How Can I Negotiate More Effectively?

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Negotiating can inspire a sense of dread in even the most seasoned professionals. But there’s a lot to be gained from facing your fear. Studies have found that even negotiating for just $5000 more on your first salary can turn into an additional $634,000 over the course of a 40-year career. Even so, online surveys have found that 49 percent of job candidates never even try to negotiate initial job offers. Whether you’re negotiating your salary at a new job or seeking a promotion, don’t let anxiety get the best of you. Here are some winning strategies to help you feel more confident advocating for yourself.


It is common to view a negotiation as a competition: “I want something, my counterpart doesn’t want to give it to me, one of us will win and one of us will lose.” When you view a negotiation as inherently adversarial, it’s easy to feel uncomfortable—and to get defensive. So reframe it. Think of the negotiation as a collaborative problem solving process. Your boss or hiring manager has a role that needs to be filled and goals that need to be met. You want to do that role for a certain amount of compensation. How can you help that boss or hiring manager with his or her problem while also leaving the negotiation better off? To figure that out, you need to understand what both you and your counterpart are looking for.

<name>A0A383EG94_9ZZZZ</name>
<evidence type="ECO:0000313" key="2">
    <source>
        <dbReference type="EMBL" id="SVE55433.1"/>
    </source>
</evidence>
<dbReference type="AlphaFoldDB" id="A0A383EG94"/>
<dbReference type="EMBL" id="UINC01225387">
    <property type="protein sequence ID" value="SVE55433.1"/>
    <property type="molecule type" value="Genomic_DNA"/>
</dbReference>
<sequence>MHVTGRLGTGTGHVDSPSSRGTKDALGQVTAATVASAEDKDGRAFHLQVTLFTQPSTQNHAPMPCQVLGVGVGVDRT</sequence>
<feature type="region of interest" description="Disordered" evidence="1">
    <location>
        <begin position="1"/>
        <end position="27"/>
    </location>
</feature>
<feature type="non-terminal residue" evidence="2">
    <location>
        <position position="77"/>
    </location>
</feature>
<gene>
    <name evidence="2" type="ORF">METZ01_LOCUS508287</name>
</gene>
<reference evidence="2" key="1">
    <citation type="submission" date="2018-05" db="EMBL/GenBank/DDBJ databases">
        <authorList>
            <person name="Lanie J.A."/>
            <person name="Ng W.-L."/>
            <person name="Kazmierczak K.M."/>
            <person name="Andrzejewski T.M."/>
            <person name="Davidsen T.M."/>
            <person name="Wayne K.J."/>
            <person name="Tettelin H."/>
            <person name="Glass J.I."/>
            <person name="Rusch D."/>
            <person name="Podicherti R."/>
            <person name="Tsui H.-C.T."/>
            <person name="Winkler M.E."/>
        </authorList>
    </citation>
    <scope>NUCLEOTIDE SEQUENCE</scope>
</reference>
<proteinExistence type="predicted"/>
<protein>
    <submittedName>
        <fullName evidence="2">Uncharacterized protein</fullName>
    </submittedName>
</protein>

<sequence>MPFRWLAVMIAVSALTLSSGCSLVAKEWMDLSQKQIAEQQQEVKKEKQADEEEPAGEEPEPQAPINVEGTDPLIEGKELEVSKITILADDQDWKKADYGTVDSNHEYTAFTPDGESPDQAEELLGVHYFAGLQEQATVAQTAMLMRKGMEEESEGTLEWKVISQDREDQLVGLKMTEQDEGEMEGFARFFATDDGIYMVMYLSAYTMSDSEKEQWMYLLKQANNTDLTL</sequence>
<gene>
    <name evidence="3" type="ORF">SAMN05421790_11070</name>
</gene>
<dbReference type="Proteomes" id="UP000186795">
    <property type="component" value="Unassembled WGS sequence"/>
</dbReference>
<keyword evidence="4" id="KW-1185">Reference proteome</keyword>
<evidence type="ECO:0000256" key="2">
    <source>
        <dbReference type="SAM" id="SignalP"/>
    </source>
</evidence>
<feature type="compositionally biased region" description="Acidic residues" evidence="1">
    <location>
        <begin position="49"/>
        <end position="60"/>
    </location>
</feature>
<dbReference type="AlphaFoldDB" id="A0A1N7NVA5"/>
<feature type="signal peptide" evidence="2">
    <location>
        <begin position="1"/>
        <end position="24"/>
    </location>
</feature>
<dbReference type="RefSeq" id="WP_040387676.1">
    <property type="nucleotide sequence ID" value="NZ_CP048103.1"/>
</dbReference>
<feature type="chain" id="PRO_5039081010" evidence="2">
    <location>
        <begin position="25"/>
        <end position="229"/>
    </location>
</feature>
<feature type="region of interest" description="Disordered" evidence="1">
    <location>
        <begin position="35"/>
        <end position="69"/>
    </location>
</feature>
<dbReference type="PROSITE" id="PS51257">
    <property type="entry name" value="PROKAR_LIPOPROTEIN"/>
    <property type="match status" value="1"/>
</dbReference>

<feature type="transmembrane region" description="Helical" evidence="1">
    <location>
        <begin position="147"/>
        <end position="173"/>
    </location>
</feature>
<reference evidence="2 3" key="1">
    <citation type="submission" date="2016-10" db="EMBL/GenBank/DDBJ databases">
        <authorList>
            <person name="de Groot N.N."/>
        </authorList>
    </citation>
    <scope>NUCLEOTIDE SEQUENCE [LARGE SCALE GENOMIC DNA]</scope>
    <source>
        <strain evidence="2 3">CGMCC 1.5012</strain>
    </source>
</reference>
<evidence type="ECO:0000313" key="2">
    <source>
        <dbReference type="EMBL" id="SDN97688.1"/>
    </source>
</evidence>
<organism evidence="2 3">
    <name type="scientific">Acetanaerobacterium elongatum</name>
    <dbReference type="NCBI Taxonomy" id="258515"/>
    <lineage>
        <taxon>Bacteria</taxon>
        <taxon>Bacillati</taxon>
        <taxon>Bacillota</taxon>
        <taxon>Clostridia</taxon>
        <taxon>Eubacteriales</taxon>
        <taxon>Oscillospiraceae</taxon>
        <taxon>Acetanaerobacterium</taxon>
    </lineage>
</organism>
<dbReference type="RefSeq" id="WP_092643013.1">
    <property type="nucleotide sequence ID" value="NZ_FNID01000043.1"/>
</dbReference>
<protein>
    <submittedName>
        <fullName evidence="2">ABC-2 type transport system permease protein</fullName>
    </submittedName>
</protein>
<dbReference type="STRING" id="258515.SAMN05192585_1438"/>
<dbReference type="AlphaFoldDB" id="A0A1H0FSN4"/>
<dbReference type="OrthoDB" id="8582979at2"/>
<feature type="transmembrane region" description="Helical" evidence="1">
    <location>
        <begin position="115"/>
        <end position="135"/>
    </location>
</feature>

In order to get the pay you deserve, it’s imperative to know your market value, or how much people in similar roles in the same industry are making in your geographic area. There are several websites that can give you an idea of what that range might be, but they are compiled, average salaries. To get a more accurate idea of your market value, tap into your network or an industry association to see what your peers are making. Recruiters can also be a great source of information. They know what people with your experience are worth, so see if you can get them to share a salary range with you.